A new museum in Amsterdam tells the story of one of Europe’s oldest and most prestigious football clubs. The Ajax Experience is an experimental and interactive setting that highlights the triumphs of Holland’s Ajax Football Club. Split into three areas – the History Hall, the Ajax Academy and the retail shop – the museum invites guests to partake in a series of playful games and learn about the teams’ history.
‘The whole experience is focused on creating a celebration of a unique story of achievement,’ says architect Jean Pelland of Sid Lee Architecture. While the History Hall is bright (lit partially by daylight), its angled walls and ceilings feature steep diagonal pitches covered in LED fixtures that omit a red glow. ‘When you’re in the space, you don’t notice the lighting,’ says Francois Roupinian of Montreal-based Lightemotion, which designed the museum’s lighting. ‘The wall just seems to glow.’
The Ajax Academy is a dark, windowless space with black angular walls; the space is lit from within via backlight panels. Meanwhile, spotlights follow the visitors, giving them a taste of what it’s like to be a famous player or ‘in the spotlight.’ Finally, the retail shop includes ample display space for merchandise, while keeping with the exhibition feeling to enhance the buying experience.
Exhibit design and scenography was realized by gsmprjct°.
March 11, 2016 - Comments Off on Pirelli PZero flagship store, Milano – Italy
The premium, multi-sensory experience of the PZero flagship store in Milan. Between memory and vision. Pirelli Corso Venezia is much more than a concept store. It is a space that intercepts and converges to the new paradigms of modernity. In the flagship store on Corso Venezia you can breathe a deep culture of the project, a design thinking that goes through the worlds and borders manned by Pirelli.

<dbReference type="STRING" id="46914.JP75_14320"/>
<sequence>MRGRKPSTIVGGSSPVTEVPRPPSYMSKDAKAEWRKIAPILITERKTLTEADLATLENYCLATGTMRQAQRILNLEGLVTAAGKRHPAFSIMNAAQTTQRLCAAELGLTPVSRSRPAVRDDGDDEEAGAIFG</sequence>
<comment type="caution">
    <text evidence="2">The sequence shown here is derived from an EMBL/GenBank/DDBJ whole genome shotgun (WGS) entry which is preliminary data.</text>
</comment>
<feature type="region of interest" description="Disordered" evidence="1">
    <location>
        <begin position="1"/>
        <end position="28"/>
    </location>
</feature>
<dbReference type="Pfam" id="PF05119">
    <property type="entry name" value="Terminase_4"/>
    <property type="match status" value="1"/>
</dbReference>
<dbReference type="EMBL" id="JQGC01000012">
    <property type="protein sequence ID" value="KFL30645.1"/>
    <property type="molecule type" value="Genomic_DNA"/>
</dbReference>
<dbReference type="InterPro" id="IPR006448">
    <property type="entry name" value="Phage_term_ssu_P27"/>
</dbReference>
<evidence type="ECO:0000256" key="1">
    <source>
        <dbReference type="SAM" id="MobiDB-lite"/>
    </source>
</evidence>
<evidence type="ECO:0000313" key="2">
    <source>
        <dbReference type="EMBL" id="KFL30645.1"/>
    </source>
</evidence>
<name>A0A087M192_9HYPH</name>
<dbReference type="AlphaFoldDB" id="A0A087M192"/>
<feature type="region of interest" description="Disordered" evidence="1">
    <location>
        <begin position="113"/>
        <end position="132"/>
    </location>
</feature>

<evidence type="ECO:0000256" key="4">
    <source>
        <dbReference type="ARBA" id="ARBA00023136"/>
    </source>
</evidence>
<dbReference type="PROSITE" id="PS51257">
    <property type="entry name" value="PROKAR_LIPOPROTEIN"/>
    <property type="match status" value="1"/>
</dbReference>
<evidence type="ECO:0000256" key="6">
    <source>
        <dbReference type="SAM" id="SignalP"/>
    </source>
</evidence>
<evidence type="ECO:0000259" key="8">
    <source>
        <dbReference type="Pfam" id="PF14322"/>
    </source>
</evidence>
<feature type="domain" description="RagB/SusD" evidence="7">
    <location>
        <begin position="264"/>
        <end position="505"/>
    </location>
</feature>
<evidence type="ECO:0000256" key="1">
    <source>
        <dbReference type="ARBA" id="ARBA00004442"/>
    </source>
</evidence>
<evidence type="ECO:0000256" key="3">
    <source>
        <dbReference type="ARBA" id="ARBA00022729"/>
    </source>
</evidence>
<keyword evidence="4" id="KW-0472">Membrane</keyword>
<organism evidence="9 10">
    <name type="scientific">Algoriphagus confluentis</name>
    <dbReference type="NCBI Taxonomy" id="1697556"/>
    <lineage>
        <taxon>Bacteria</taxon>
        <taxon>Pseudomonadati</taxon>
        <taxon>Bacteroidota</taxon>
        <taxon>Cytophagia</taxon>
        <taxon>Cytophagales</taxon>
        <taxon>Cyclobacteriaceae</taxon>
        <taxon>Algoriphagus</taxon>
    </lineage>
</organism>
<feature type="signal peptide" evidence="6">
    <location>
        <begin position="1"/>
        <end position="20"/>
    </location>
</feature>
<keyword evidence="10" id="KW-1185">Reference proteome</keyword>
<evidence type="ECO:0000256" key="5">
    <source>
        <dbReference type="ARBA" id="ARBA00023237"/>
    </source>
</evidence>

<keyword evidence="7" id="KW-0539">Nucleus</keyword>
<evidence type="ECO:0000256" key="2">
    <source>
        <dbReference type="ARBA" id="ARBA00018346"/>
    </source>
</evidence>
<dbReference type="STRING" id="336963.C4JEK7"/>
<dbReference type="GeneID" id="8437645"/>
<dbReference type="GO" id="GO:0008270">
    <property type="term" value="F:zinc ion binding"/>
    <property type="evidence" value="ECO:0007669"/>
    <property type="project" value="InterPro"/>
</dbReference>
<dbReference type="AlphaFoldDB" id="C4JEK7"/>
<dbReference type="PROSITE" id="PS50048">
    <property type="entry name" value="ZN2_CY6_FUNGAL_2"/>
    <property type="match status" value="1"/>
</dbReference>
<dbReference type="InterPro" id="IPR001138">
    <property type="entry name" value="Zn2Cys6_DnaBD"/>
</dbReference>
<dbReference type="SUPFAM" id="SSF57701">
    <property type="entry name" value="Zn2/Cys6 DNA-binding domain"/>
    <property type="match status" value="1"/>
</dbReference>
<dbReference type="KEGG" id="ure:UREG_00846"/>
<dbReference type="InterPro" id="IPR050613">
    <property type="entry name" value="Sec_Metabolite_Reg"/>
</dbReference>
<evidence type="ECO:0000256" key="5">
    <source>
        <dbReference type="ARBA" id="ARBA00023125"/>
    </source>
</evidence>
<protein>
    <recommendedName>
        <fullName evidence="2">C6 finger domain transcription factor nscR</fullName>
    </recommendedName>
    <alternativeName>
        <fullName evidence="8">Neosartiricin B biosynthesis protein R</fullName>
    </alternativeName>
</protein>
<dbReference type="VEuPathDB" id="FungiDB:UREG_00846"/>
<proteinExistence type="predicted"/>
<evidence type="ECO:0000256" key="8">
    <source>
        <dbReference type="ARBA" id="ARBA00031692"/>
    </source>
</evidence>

A constant and creative combination that allows people who enter here to create their own custom route. The rubber carpet and the tracks on the asphalt guide the visitor in the different areas of the store. In 1500 sqm on two floors, the glamor is combined with industrial design and workshop with showroom, in a mix that allows the sharing of excellence and a tangible aesthetic. In a nutshell it is the design of a premium experience.
The slight hint of rubber, the materials in the store (cement, tiles, steel), different industrial sounds for each area of the store, the hi-tech outfit heated by the light of sustainable LEDs and industrial elements converted into pieces of furnishings, allow to live an excellent sensory and emotional experience. Elements and components that combine functionality with the pleasure of the senses.